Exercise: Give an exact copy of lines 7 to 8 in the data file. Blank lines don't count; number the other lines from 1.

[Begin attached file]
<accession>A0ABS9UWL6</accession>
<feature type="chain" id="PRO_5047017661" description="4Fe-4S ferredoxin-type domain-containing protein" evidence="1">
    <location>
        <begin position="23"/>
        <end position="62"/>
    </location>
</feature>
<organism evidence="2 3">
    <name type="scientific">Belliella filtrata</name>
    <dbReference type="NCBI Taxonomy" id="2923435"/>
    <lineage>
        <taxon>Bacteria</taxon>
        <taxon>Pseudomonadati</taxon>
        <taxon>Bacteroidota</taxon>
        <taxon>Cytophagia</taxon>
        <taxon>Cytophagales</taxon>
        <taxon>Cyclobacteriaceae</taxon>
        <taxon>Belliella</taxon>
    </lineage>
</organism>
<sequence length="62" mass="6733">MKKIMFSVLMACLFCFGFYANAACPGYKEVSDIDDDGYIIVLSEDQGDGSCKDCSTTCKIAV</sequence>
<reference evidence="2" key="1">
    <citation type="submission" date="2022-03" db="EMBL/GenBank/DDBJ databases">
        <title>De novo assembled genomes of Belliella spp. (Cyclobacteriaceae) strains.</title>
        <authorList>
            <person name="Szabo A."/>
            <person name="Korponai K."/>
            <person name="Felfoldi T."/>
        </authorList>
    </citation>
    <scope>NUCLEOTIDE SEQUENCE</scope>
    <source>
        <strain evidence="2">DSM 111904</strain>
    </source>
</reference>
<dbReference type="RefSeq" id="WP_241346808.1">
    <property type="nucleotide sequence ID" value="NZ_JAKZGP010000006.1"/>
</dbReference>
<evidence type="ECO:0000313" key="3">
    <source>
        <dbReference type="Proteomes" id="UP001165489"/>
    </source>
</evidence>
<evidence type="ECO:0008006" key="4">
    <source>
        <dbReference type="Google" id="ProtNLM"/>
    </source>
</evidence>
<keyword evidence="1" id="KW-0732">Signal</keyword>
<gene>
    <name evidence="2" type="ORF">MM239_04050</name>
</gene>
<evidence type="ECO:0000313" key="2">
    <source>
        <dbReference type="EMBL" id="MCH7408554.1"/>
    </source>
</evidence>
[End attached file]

</feature>
<organism evidence="2 3">